Prof. Emo Welzl and Prof. Bernd Gärtner
|Mittagsseminar Talk Information|
Date and Time: Friday, February 10, 2017, 12:15 pm
Duration: 30 minutes
Location: CAB G11
Speaker: Ioannis Emiris (University of Athens)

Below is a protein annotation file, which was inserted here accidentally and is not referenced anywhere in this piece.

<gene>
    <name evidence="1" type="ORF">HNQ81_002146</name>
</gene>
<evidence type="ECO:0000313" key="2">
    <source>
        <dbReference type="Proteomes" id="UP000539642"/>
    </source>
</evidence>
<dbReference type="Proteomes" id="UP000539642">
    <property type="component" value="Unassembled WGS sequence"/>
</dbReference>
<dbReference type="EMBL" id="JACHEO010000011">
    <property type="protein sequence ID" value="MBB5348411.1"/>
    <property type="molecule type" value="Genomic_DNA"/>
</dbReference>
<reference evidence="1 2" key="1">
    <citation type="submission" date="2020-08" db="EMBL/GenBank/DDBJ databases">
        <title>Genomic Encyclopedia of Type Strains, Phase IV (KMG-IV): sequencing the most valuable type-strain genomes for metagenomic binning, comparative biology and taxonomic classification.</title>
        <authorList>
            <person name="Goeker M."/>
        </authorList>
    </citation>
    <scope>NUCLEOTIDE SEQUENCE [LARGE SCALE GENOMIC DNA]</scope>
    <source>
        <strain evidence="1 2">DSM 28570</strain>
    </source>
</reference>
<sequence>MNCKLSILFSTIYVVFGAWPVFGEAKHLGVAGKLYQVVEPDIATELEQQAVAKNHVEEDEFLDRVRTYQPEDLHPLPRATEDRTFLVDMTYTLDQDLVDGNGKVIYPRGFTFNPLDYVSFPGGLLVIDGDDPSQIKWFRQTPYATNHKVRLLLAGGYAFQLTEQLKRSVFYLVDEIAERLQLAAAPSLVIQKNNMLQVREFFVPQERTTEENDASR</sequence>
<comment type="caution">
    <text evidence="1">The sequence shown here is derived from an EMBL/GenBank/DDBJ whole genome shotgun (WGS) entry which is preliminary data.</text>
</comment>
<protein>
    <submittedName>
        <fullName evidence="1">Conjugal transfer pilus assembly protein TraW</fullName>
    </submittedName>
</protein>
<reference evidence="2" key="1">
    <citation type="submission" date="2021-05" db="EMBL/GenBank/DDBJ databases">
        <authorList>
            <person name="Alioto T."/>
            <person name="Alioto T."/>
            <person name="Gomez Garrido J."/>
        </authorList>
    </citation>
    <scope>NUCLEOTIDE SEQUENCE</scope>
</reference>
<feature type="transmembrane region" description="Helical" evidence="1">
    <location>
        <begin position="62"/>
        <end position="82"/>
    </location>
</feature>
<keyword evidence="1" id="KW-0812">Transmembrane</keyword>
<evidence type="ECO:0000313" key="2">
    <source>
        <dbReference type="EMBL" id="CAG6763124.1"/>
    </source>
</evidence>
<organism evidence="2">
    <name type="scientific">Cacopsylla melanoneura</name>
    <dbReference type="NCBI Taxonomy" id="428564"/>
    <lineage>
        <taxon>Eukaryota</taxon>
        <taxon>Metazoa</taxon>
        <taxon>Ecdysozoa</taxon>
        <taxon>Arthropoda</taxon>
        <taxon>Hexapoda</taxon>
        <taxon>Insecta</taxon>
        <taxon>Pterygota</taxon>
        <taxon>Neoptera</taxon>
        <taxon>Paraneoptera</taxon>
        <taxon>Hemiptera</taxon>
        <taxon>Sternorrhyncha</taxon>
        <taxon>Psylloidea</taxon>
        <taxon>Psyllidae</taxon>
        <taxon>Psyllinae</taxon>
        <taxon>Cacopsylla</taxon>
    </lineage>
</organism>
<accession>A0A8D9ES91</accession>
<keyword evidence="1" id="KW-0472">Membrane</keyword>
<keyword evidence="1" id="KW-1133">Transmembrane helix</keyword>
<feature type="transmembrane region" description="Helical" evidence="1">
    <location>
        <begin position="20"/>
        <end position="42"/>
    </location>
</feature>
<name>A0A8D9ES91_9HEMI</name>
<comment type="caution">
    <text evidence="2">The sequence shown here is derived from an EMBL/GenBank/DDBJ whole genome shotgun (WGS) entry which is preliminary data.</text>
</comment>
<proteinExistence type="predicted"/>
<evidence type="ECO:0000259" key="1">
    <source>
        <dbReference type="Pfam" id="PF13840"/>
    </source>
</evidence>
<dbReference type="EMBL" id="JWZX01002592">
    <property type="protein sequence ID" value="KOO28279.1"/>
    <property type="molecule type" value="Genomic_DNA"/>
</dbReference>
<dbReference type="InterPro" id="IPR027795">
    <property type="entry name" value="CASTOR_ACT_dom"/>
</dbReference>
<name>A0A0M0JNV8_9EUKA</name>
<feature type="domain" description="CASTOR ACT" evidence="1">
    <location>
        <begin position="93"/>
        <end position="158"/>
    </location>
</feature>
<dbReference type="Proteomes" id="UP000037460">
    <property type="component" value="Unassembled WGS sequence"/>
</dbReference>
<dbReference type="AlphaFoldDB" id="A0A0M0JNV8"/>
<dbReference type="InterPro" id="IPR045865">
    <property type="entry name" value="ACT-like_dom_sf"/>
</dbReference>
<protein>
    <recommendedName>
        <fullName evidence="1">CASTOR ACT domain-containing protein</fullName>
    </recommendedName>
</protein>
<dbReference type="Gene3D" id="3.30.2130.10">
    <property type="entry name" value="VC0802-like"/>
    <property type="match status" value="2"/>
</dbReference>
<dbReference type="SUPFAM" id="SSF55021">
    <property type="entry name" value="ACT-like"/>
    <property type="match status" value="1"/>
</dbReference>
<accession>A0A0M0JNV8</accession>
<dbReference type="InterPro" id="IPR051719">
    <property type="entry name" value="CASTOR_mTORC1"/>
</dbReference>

Approximation algorithms have been trying to address the curse of dimensionality in geometric search. This talk focuses on recent and current work in Approximate Nearest Neighbor Search. The main paradigm for obtaining complexity bounds polynomial in the space dimension has been Locality-Sensitive Hashing (LSH). We take a different tack based on random projections, which also achieves polynomial complexity in the dimension, but also optimizes space consumption, which can be important in applications. Our first method is a randomised dimensionality reduction technique that generalizes the seminal Johnson-Lindenstrauss lemma and projects points to a space of significantly lower dimension, while maintaining sufficient information on proximity relations. We prove that approximate neighbors in the projection contain the image of an approximate neighbor in the original dataset. This yields a search time complexity which is sublinear in the number of data points, exponential in the inverse of the error bound, and linear in the dimension. Our second method proposes a simple data structure requiring linear space and sublinear query time for any approximation factor. For any metric space admitting an LSH family of functions, such functions are used to randomly project the input points to vertices of the 0/1 cube. The query point is similarly projected to the cube, then the algorithm examines points assigned to the same or nearby vertices. Experiments with both methods in up to 1000 dimensions and 1 Million points show that query time is somewhat slower than with LSH but space usage and preprocessing are more efficient.
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